Wednesday, December 13, 2017
Health

New study shows stark differences between Clinton, Trump health coverage plans

WASHINGTON — A new study that examines some major health care proposals from the presidential candidates finds that Donald Trump would cause about 20 million to lose coverage while Hillary Clinton would provide coverage for an additional 9 million people.

The 2016 presidential campaign has brought voters to a crossroads on health care yet again. The U.S. uninsured rate stands at a historically low 8.6 percent, mainly because of President Barack Obama's health care law, which expanded government and private coverage. Yet it's uncertain if the nation's newest social program will survive the election.

Republican candidate Trump would repeal "Obamacare" and replace it with a new tax deduction, insurance market changes, and a Medicaid overhaul. Democrat Clinton would increase financial assistance for people with private insurance and expand government coverage as well.

The two approaches would have starkly different results, according to the Commonwealth Fund study released Friday.

The analysis was carried out by the RAND Corporation, a global research organization that uses computer simulation to test the potential effects of health care proposals. Although the New York-based Commonwealth Fund is nonpartisan, it generally supports the goals of increased coverage and access to health care.

Economist Sara Collins, who heads the Commonwealth Fund's work on coverage and access, said RAND basically found that Trump's replacement plan isn't robust enough to make up for the insurance losses from repealing the Affordable Care Act. "Certainly it doesn't fully offset the effects of repeal," Collins said.

One worrisome finding is that the number of uninsured people in fair or poor health could triple under Trump. It would rise from an estimated 2.1 million people under current laws to between 5.7 million and 7.1 million under Trump's approach, depending on which of his policy proposals was analyzed.

When uninsured people wind up in the hospital, the cost of their treatment gets shifted to others, including state and federal taxpayers. Trump has said he doesn't want people "dying on the street."

The study panned one of Trump's main ideas: allowing insurers to sell private policies across state lines. Collins said insurers would cherry-pick the healthiest customers and steer them to skimpy plans. Other experts don't see it as bleakly, believing that interstate policies could attract customers through lower premiums.

A prominent Republican expert who reviewed the study for The Associated Press questioned some of its assumptions, but said the overall conclusion seems to be on target. "You could quibble about some of the modeling, but directionally I think it's right," said economist Douglas Holtz-Eakin, president of the American Action Forum, a center-right public policy center.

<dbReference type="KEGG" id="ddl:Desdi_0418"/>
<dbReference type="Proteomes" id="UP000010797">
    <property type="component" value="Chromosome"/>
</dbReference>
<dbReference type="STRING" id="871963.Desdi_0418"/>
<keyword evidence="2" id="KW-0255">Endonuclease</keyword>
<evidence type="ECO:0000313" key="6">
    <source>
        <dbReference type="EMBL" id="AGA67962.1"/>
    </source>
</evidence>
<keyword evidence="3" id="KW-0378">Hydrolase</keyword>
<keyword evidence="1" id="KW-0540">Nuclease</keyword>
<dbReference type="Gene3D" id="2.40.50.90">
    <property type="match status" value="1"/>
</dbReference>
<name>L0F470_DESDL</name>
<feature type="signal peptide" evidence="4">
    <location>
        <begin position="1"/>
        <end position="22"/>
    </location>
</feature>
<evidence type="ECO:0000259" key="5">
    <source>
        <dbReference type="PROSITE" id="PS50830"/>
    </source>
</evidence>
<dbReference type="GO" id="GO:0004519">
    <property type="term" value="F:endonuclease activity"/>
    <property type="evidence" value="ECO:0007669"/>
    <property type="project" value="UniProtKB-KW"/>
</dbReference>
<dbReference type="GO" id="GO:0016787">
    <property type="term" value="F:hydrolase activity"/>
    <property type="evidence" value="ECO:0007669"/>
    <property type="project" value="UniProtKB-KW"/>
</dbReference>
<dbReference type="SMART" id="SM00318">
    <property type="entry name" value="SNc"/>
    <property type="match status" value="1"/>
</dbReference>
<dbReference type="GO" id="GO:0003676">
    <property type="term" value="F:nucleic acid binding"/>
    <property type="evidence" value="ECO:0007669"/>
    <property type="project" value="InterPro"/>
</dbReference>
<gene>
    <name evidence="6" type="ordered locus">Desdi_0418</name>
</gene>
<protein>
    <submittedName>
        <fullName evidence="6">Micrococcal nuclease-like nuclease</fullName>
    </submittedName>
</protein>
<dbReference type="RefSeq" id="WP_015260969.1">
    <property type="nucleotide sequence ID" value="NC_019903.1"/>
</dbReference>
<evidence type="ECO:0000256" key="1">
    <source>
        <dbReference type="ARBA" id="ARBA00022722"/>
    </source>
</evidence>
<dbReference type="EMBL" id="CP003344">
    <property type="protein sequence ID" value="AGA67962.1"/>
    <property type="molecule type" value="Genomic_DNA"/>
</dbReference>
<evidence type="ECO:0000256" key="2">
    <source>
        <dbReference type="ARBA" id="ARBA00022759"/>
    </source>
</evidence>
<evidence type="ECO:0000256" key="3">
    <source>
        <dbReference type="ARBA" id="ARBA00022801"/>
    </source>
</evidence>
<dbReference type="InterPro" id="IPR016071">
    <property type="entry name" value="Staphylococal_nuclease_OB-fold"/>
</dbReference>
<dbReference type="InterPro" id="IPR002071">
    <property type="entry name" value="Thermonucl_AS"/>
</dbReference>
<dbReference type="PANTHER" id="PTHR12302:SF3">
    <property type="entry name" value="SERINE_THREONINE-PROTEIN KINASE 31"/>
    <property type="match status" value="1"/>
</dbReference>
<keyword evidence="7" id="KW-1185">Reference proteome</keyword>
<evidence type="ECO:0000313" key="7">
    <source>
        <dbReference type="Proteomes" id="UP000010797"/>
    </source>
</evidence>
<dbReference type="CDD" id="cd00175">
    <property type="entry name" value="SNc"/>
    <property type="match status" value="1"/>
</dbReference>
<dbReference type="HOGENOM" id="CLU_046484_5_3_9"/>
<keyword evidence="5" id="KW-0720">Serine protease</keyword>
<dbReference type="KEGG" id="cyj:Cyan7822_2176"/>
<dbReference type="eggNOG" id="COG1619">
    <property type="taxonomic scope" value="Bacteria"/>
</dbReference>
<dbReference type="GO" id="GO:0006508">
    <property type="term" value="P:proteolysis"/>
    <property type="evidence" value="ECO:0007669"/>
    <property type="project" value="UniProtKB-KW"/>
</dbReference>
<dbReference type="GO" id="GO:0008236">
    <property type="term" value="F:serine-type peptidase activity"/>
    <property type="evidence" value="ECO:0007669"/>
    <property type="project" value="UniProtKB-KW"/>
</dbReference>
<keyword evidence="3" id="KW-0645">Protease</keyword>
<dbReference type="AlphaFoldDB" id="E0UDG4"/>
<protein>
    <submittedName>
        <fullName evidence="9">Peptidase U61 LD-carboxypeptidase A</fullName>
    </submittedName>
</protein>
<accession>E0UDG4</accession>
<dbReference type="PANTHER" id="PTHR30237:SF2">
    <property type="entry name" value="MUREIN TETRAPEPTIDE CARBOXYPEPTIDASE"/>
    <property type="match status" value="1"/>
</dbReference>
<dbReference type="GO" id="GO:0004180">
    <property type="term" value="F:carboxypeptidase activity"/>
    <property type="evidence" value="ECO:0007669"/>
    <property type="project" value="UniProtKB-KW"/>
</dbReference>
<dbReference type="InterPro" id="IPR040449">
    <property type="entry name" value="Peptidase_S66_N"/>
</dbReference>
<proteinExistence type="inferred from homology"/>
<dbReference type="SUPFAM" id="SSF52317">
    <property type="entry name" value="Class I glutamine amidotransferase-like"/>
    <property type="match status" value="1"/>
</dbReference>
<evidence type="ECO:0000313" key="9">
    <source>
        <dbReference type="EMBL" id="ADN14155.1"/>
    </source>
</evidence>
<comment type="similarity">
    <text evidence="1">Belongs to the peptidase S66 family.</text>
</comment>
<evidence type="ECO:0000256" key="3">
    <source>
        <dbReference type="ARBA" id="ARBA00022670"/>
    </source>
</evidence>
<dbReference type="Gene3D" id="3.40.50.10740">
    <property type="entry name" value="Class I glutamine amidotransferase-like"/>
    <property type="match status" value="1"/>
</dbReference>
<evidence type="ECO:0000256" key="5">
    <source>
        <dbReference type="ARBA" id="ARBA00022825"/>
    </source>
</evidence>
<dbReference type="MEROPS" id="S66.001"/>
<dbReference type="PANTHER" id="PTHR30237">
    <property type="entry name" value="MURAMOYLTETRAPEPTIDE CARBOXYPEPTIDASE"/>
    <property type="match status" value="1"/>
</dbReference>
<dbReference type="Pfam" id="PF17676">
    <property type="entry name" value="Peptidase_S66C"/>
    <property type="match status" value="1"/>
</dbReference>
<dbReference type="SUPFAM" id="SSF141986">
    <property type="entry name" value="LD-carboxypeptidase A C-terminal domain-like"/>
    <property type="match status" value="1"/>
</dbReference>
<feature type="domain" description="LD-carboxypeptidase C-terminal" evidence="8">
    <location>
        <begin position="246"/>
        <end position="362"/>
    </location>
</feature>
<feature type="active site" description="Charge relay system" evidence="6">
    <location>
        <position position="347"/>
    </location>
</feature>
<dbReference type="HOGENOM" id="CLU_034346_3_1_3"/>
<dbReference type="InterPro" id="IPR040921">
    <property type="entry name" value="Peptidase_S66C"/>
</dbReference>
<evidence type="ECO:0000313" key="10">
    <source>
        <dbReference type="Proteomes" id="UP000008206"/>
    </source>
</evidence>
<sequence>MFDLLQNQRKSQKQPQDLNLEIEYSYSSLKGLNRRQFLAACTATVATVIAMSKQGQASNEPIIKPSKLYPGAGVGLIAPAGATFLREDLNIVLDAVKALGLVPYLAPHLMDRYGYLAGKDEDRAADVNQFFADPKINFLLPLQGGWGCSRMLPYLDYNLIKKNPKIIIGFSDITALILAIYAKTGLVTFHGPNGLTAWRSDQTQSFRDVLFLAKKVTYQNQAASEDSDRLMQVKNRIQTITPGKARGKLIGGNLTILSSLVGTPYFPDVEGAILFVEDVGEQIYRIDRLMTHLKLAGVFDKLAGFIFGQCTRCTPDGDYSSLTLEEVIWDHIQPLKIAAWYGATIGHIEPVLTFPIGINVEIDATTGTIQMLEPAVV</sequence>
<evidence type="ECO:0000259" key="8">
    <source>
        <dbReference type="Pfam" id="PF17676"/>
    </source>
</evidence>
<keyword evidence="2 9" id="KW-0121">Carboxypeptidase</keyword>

Collins said the analysis examined some major proposals from each candidate, but did not test every idea.

The Trump proposals included repealing the Obama health care law, as well as a host of replacement ideas consisting of a new income tax deduction for health insurance, allowing policies to be sold across state lines, and turning the Medicaid program for low-income people into a block grant, which would mean limiting federal costs.

The study estimated that Trump's repeal of "Obamacare" would increase the number of uninsured people from 24.9 million to 44.6 million in 2018. But then his replacement proposals would have a push-pull effect. The tax deduction and interstate health insurance sales would help some stay covered, but the Medicaid block grant would make even more people uninsured.

"The people who would actually gain coverage tend to have higher incomes," said Collins.

The result would be an estimated 45.1 million uninsured people in 2018 under Trump — an increase of 20.2 million, reversing the coverage gains under Obama.

The Clinton proposals analyzed included a new tax credit for deductibles and copayments not covered by insurance, a richer formula for health law subsidies, a fix for the law's "family glitch" that can deny subsidies to some dependents, and a new government-sponsored "public option" health plan.

Taken together, the analysis estimated that Clinton's proposals would reduce the number of uninsured people in 2018 to 15.8 million, which translates to a gain of 9.1 million people with coverage. Not included were Clinton's idea for allowing middle-aged adults to buy into Medicare and her plan to convince more states to expand Medicaid.

Collins said the researchers will update their estimates for both campaigns as more details become available.

The health care report follows another recent analysis that delved into the candidates' tax proposals. That study by the nonpartisan Committee for a Responsible Federal Budget found that Trump's latest tax proposals would increase federal debt by $5.3 trillion over the next decade, compared with $200 billion if Clinton's ideas were enacted. The Trump campaign disputed those findings.

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